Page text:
All students are expected to participate in team meetings/workshops and contribute towards analysis and process related documentation, coding and other team activities. Each student is expected to spend around 220 hours during the year for project activities.
To pass the subject, students must obtain at least 50% overall.
Intended Learning Outcomes (ILOs) 1, 2, 3 and 4 are assessed by the student's contributions to artefacts 2, 3, 4, and 5.
ILO 5 is assessed by the student's contributions to artefacts 1 and 2.
|Prescribed Texts:|| |
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This subject is not available as a breadth subject.
|Fees Information:||Subject EFTSL, Level, Discipline & Census Date|
On completion of this subject students should have the following skills:
This subject is available to Software Engineering students only, for whom it is mandatory.
LEARNING AND TEACHING METHODS
The advanced software engineering project provides students with a realistic learning environment typically with an external client that wants to use the software. Teams are large and often consist of ten or more students.
Each student team is assigned a staff supervisor who acts as a mentor and guide throughout the project. Teams meet with their supervisor regularly to monitor progress and to discuss issues that arise during the project.
The subject comprises one lecture and one two-hour workshop per week. Lectures are used to coordinate the teams, deliver software engineering theory and practice relevant to the stage of the project reached, and to share experiences between the teams often in the form of short presentations. Workshops are used to discuss issues relevant to the team, and to help the team plan and manage their engineering processes.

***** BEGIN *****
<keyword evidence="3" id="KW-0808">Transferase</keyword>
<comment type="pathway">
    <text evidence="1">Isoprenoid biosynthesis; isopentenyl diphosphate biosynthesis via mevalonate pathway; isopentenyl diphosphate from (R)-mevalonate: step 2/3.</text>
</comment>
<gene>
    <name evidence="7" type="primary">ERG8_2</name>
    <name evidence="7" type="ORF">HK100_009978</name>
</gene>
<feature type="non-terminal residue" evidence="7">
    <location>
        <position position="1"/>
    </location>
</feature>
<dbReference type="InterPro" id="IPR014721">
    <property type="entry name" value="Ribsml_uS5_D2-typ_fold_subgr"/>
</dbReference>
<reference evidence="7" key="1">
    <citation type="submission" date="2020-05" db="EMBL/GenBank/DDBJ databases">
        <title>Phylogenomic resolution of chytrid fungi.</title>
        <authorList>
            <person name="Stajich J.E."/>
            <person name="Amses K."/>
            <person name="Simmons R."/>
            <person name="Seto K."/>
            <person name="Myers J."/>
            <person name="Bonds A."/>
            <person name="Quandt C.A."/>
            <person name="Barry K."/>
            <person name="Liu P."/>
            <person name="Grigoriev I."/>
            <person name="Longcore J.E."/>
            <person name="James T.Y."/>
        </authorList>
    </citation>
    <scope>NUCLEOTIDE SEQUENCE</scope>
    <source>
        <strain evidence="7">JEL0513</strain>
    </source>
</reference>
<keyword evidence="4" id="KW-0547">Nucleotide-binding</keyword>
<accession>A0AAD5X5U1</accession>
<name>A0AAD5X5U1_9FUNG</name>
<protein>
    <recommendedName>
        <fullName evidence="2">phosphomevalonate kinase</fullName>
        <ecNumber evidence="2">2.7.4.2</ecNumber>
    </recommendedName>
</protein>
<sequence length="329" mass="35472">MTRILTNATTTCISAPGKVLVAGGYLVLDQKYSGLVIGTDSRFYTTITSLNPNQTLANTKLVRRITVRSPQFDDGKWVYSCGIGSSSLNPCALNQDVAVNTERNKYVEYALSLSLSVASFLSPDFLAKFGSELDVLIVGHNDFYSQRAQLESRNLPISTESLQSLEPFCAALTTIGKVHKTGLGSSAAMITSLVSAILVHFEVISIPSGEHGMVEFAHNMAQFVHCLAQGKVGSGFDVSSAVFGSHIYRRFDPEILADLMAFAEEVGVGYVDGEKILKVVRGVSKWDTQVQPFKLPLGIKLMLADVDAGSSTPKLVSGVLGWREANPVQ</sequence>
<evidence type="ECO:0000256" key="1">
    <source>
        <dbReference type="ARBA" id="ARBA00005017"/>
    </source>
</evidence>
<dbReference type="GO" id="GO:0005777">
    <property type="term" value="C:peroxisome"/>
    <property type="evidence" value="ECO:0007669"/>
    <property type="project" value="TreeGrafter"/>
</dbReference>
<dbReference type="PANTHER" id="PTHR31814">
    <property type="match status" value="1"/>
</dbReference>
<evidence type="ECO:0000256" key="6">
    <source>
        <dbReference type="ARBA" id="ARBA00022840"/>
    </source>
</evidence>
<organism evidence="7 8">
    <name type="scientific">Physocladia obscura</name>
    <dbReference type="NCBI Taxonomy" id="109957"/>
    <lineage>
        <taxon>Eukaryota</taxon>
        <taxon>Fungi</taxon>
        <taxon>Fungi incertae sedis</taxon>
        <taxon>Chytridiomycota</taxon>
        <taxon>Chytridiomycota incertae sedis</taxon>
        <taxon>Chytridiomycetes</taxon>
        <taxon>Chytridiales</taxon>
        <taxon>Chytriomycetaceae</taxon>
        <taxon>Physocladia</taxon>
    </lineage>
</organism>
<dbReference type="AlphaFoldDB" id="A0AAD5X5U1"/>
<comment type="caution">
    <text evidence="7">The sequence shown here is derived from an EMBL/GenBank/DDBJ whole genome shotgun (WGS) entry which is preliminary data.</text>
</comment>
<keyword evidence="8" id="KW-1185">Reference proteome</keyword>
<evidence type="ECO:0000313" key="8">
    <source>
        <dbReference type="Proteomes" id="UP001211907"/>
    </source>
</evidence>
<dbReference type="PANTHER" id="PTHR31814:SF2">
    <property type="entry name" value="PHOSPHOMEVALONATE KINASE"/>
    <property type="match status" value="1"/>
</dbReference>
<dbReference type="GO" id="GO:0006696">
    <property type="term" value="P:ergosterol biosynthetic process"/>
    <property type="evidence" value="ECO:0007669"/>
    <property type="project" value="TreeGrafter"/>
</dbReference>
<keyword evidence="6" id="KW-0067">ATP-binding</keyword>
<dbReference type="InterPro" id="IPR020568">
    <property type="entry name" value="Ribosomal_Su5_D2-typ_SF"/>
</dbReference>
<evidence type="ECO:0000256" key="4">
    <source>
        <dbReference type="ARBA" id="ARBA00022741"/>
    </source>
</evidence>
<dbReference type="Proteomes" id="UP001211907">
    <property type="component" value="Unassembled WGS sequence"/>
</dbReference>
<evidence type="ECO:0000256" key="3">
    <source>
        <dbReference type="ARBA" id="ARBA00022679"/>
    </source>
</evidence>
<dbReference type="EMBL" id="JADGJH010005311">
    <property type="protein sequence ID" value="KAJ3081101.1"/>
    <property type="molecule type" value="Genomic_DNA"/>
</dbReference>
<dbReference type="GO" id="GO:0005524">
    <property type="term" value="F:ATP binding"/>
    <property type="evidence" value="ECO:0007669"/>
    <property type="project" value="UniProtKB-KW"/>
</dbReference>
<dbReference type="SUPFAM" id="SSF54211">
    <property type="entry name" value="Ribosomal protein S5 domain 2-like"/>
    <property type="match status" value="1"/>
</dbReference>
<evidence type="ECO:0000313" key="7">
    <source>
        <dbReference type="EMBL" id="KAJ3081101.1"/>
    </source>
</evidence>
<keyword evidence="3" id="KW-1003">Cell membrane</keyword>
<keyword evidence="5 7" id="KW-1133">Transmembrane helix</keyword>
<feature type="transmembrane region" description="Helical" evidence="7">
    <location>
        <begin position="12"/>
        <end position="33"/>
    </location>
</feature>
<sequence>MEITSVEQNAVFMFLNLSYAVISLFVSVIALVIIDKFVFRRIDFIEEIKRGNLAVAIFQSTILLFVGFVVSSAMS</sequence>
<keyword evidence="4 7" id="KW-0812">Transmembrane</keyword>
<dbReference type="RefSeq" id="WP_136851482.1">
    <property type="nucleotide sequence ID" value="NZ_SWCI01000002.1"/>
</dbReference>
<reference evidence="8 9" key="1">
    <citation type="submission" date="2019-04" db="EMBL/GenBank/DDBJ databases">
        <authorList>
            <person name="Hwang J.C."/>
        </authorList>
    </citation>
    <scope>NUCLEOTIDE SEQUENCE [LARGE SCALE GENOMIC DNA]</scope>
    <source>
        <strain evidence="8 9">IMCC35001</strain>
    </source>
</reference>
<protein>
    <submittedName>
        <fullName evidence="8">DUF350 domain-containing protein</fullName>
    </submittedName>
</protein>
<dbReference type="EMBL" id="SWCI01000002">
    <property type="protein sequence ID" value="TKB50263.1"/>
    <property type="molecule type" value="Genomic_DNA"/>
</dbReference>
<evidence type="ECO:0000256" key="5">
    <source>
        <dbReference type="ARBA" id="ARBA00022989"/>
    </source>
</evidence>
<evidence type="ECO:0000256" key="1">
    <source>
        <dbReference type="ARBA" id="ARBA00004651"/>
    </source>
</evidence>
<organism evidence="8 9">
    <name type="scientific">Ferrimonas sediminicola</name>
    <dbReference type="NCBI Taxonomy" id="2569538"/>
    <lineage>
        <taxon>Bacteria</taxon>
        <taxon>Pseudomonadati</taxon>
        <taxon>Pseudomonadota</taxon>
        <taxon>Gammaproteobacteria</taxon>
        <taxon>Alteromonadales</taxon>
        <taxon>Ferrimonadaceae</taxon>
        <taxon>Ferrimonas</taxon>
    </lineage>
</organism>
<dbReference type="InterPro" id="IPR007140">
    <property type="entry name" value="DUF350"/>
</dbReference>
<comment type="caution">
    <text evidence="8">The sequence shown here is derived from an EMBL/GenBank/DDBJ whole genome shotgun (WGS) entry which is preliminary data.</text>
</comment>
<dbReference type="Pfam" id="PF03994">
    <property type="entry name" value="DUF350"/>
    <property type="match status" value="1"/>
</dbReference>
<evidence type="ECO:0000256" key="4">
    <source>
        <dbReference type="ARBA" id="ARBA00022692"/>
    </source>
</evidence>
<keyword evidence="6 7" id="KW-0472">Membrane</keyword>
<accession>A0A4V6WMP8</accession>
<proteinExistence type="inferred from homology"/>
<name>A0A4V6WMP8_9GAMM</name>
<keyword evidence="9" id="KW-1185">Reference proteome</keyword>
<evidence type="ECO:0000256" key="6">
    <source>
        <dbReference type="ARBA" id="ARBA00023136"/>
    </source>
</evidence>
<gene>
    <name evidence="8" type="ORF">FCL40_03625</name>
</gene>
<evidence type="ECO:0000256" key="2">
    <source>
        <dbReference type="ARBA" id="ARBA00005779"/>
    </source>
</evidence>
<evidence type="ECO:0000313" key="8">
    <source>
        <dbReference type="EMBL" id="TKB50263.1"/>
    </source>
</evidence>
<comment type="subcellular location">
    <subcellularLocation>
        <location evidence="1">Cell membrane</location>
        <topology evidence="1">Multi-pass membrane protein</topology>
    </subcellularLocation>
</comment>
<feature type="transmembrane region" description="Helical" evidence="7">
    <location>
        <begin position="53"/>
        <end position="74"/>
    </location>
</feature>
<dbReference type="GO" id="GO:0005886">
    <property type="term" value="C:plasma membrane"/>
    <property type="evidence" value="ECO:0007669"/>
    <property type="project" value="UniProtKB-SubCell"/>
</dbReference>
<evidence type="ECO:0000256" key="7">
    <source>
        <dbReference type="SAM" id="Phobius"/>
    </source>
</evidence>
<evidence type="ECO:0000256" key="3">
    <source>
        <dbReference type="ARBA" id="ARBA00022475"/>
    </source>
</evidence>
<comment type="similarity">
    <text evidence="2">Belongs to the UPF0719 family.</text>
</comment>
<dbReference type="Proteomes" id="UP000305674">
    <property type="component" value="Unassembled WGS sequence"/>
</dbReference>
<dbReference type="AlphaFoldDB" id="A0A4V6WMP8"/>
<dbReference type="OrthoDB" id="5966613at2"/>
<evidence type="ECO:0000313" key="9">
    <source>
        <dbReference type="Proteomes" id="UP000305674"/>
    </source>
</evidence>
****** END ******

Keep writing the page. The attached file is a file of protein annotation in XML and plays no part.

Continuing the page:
The subject is administered through the Universities Learning Management System. Papers, tools and links to engineering processes and software engineering tools are available through the LMS. A standard development environment is provided that includes programming languages, libraries and development tools is provided to the students and is available on most engineering computers.
CAREERS / INDUSTRY LINKS
The software industry is expanding and along with it the demand for software engineers that are capable of the analytical and management skills beyond programming. The industry is also changing in the nature of the projects being undertaken with many software engineers now working in multidisciplinary project teams. The skills and experience gained in this subject are highly valued by employers and are often seen as a vital and necessary grounding for a career in software and technology related industries.
The subject aims to source projects from clients outside of the University where possible and thus seeks to expose students to the types of environments in which software engineering projects take place. Guest lectures by are also given to highlight aspects of industrial practice and to expose students to the practical aspects of software engineering.
B-ENG Software Engineering stream |